In the prior actions classifying squids and sculpins as EC species, the Council and NMFS considered the Magnuson-Stevens Act's requirements, including the NS, and the NS guidelines. Regarding the EC status of squids and sculpins, if conservation and management is determined to be not necessary for a species, a council may recommend moving that species to the EC category of the FMP and adopting management measures for that species. Any recommendation by a council as to whether conservation and management is required for a species needs to be consistent with the NS of the Magnuson-Stevens Act. The NS general guidelines at 50 CFR 600.305(c) lay out a non-exhaustive list of 10 factors a council should consider when deciding whether stocks require conservation and management. The Council and NMFS considered these 10 factors for both squids and sculpins and determined in those prior actions that, because there is no directed fishing for these species and because there are few economic or ecological benefits to be gained by managing squids and sculpins as target stocks, moving these species to the EC category of the Groundfish FMPs was consistent with 50 CFR 600.305(c) and was consistent with the Magnuson-Stevens Act's NS. Both analyses for moving squids and sculpins to the EC category indicated that neither species was experiencing overfishing, and, in the absence of a directed fishery, squids and sculpins are very unlikely to become overfished. The 20 percent MRA for both species, which remains in place as it was before both species were moved to the EC, along with the retention of recordkeeping and reporting requirements, will ensure that there is no overfishing in accordance with NS 1.
In addition, the Council and NMFS considered measures to minimize incidental catch and mortality of EC species, consistent with NS 9, and to protect their role in the ecosystem, consistent with 50 CFR 600.305(c)(5). EC species do not require specification of biological reference points, but will be monitored as new, pertinent scientific information becomes available to determine changes in their status or their vulnerability to groundfish fisheries. By prohibiting directed fishing, maintaining the MRA, and maintaining recordkeeping and reporting requirements, the Council and NMFS recognized in those prior actions that the status quo is effectively being maintained while precluding any significant increase in bycatch. Retention of recordkeeping and reporting requirements provides information necessary should bycatch increase to levels such that conservation and management become necessary.
The Council has multiple tools to manage incidental catch, including maintaining a MRA to meet Council objectives. Contrary to the commenter's assertion that EC species do not have conservation and management measures, there are management measures in place for all EC species, consistent with 50 CFR 600.305(c)(5), and EC species continue to be listed and managed under the Groundfish FMPs. This includes a prohibition on directed fishing, a limit on retention (the 20 percent MRA for squids and sculpins), and recordkeeping and reporting requirements to track retention of EC species. As stated above, this rulemaking does not change any of these management measures for squids and sculpins (or any other EC species).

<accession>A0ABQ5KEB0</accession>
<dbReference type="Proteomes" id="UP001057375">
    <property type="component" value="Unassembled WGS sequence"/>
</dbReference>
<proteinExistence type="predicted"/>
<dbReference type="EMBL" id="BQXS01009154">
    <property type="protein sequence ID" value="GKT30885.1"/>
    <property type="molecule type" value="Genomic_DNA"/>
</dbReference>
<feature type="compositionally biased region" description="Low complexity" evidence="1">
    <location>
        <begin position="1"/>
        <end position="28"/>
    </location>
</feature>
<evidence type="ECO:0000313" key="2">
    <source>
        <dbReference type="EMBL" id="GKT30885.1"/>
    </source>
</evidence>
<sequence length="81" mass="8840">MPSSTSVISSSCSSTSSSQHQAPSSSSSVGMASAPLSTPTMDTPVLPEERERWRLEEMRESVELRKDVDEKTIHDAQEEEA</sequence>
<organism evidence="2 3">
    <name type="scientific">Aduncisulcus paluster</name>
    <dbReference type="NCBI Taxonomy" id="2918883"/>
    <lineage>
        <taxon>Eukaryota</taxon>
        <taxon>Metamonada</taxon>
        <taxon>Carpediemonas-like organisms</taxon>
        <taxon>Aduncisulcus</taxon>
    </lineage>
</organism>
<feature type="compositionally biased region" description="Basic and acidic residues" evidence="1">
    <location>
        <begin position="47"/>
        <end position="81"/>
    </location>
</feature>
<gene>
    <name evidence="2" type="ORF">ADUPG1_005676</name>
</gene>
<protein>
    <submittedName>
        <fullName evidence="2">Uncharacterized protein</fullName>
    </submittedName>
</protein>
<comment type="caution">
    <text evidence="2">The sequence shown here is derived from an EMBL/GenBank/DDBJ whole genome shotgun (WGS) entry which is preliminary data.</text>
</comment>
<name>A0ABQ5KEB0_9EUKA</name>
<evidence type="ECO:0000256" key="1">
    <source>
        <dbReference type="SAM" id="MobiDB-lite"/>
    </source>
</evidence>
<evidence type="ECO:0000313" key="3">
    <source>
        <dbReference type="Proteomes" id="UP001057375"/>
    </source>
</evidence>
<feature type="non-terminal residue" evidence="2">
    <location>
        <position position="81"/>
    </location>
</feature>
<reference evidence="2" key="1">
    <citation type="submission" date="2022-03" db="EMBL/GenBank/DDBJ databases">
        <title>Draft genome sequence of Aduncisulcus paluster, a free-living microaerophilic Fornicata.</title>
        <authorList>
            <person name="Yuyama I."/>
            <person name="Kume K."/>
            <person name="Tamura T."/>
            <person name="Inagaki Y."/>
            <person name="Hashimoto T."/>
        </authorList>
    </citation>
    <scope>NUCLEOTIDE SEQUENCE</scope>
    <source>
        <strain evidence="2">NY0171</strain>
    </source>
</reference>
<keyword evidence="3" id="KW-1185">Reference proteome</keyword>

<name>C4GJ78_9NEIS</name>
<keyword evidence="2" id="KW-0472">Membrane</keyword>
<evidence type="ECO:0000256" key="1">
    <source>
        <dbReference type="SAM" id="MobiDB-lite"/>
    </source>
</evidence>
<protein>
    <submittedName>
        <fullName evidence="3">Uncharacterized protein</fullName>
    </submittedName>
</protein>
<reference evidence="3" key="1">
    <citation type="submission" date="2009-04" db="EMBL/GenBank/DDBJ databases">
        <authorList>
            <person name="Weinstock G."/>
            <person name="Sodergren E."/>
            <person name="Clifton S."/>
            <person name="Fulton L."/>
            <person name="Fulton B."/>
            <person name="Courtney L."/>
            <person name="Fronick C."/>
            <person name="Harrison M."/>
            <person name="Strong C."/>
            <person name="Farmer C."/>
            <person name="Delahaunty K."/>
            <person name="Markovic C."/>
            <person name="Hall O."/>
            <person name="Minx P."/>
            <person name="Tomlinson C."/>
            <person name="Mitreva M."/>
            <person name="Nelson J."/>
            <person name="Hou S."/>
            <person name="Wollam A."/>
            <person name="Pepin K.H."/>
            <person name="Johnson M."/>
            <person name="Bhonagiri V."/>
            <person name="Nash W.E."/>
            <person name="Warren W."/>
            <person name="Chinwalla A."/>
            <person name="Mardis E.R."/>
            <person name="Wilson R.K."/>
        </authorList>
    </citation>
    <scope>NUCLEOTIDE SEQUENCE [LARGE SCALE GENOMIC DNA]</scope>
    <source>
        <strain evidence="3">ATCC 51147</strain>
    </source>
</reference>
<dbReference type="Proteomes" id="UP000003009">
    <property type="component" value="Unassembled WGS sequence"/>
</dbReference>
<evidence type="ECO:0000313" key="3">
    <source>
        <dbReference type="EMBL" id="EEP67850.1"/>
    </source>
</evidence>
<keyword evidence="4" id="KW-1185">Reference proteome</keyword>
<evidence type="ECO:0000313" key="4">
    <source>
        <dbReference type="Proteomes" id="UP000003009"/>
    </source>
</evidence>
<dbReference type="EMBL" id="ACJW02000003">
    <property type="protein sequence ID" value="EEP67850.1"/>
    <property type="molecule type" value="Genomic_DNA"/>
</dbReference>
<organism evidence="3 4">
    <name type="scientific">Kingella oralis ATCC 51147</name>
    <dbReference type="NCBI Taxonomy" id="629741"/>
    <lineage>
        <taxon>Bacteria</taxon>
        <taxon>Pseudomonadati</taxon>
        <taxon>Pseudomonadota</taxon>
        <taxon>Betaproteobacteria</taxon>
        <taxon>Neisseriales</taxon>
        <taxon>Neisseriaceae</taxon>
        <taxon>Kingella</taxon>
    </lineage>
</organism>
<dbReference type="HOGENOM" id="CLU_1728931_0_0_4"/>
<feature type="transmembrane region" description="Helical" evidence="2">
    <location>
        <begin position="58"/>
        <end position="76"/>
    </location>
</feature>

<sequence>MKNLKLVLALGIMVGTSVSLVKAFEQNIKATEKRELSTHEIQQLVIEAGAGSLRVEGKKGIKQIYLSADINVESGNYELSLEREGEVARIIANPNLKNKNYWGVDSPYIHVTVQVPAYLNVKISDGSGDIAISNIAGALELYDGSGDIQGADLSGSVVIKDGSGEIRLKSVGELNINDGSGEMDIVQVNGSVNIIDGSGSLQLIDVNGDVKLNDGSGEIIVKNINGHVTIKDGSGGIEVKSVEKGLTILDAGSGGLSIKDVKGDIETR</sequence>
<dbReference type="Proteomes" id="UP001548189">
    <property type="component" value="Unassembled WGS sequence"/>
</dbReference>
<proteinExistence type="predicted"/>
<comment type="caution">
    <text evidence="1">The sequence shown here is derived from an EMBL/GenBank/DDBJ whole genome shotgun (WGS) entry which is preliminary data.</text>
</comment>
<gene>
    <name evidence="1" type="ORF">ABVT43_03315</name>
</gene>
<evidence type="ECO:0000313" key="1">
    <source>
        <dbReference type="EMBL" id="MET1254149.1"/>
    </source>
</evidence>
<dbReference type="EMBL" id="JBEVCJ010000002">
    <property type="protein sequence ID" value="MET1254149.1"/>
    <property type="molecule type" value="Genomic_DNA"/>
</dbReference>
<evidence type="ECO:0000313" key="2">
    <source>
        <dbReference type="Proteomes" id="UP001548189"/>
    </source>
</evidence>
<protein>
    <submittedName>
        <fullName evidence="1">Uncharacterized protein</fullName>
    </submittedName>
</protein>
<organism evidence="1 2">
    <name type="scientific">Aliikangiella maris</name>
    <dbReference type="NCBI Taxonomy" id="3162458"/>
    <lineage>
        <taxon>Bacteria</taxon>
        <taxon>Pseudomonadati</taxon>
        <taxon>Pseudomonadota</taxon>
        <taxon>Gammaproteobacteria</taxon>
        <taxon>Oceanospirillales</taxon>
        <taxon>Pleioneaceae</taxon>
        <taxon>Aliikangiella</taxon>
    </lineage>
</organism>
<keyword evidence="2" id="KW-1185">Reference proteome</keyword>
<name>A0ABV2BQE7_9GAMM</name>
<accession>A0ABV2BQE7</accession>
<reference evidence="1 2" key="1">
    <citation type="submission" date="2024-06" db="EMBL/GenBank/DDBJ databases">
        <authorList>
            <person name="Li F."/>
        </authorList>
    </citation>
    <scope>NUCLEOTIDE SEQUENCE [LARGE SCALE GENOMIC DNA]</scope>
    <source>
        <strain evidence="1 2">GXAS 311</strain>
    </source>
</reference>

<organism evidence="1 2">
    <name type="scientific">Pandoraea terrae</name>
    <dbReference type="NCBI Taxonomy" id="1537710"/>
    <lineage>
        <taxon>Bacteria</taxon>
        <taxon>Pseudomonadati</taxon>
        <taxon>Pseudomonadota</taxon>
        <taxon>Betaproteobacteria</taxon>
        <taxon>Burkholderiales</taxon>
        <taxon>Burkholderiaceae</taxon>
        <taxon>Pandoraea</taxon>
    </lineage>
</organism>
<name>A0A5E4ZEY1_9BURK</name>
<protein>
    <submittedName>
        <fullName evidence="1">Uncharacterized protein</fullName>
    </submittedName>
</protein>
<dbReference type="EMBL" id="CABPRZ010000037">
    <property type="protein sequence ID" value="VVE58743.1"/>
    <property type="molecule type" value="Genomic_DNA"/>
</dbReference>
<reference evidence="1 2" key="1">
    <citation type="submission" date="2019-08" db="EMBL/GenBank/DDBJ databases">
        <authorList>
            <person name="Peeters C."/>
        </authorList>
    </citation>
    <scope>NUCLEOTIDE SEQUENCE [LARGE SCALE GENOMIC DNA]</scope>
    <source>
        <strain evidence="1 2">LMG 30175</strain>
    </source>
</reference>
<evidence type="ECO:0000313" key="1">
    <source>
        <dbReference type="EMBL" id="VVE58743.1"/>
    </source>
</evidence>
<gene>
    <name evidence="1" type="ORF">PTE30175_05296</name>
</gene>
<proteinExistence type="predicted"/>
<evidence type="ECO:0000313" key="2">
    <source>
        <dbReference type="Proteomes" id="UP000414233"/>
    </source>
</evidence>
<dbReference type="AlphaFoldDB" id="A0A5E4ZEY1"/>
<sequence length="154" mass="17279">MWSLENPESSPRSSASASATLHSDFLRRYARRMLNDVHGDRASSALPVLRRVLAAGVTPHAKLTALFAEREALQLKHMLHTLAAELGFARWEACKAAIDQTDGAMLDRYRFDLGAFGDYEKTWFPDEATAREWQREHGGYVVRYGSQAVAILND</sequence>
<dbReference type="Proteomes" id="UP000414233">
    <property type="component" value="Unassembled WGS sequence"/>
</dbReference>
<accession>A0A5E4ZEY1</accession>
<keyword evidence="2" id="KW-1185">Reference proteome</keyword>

With regard to this specific action (removing processing restrictions on squids and sculpins), these species would continue to be managed as EC species in the Groundfish FMPs. Targeting of squids and sculpins would continue to be prohibited, but retention of squids and sculpins up to the MRA of 20 percent would be permitted. Recordkeeping and reporting requirements would be maintained. The purpose of this action is to help prevent waste of the incidental catch of these species up to the 20 percent MRA and to align regulations with the longstanding use of squid bycatch as bait. Preventing waste of incidentally caught species increases net benefits to the nation. In sum, as Section 5 of the Analysis for this action indicates, this action is consistent with the Magnuson-Stevens Act, the NS, and NMFS regulatory guidance. Specifically, the removal of processing restrictions on squids and sculpins mitigates the waste of these incidentally caught species, while management measures remain in place as tools to minimize and monitor bycatch of these species, to protect the roles of these species in the ecosystem, and to determine if later changes are necessary to their EC status.